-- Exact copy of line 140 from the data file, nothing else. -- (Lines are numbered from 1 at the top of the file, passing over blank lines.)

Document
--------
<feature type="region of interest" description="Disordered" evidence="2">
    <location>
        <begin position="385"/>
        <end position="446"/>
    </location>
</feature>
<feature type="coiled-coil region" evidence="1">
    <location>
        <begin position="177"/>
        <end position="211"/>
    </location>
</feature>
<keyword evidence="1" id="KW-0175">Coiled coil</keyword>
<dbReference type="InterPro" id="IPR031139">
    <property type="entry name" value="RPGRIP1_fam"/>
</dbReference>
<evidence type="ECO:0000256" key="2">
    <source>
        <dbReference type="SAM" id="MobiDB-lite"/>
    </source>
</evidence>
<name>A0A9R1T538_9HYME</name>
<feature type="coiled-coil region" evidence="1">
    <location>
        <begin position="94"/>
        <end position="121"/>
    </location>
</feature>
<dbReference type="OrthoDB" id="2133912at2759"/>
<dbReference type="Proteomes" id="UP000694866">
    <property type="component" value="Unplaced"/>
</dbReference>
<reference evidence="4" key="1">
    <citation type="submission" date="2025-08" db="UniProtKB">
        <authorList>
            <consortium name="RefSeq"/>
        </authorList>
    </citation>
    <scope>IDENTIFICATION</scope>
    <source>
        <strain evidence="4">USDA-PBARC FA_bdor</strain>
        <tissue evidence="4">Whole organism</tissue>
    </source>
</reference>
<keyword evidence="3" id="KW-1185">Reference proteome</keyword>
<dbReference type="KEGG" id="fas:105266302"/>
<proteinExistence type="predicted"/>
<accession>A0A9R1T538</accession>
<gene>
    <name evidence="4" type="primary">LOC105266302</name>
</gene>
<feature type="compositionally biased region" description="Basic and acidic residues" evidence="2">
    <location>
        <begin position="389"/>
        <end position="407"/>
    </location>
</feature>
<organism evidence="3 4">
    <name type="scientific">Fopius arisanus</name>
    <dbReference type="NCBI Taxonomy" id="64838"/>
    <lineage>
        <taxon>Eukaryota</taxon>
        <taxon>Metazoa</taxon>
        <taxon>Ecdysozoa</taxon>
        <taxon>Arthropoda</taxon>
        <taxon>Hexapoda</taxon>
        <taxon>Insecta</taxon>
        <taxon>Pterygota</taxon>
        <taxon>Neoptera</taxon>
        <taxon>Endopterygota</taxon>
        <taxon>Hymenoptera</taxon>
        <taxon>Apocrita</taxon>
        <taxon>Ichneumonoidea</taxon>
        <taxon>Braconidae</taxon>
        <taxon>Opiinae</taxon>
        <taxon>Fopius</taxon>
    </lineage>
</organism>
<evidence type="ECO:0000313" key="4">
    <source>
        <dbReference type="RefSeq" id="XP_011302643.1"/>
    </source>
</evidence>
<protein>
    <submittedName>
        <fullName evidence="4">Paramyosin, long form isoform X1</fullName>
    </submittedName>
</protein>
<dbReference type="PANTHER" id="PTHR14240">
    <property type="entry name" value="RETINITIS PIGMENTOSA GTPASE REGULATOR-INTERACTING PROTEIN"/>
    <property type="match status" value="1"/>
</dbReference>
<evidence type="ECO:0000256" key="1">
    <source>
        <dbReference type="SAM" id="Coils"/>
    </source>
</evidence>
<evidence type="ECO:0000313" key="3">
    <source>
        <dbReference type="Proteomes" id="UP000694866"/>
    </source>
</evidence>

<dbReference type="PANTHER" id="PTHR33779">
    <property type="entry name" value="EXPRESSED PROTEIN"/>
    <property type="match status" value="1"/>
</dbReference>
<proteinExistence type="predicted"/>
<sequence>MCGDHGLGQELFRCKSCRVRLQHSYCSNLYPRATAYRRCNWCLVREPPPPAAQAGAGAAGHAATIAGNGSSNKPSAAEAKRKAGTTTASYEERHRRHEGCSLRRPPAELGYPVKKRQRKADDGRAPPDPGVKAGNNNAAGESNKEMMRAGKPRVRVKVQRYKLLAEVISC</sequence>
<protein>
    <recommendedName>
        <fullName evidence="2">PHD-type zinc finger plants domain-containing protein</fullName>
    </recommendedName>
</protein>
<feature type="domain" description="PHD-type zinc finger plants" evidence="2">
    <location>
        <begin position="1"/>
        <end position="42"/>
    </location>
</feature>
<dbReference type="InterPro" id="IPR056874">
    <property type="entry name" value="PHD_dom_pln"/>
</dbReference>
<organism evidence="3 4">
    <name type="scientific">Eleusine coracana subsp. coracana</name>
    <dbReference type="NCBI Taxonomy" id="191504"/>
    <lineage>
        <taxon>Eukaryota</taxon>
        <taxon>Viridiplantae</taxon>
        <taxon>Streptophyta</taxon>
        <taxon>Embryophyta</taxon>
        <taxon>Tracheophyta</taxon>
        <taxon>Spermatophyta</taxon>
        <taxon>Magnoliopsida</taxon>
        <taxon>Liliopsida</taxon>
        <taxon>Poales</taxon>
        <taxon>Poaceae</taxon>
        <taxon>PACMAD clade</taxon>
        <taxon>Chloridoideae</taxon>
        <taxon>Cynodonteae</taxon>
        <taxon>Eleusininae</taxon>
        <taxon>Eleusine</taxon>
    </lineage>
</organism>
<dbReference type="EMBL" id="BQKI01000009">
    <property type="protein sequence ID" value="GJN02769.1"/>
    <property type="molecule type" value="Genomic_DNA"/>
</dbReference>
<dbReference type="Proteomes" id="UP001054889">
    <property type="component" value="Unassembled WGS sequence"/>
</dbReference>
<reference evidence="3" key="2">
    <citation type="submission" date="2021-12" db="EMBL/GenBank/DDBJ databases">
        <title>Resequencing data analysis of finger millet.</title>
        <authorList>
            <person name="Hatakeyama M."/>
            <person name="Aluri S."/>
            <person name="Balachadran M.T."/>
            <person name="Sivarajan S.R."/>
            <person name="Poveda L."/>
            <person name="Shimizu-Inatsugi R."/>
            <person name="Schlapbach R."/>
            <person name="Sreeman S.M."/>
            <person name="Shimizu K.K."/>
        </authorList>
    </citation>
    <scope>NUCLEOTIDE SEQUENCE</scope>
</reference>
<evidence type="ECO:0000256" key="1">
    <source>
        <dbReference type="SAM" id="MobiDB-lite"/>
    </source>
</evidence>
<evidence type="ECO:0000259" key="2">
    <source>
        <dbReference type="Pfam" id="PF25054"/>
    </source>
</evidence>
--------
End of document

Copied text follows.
        <taxon>Eleusininae</taxon>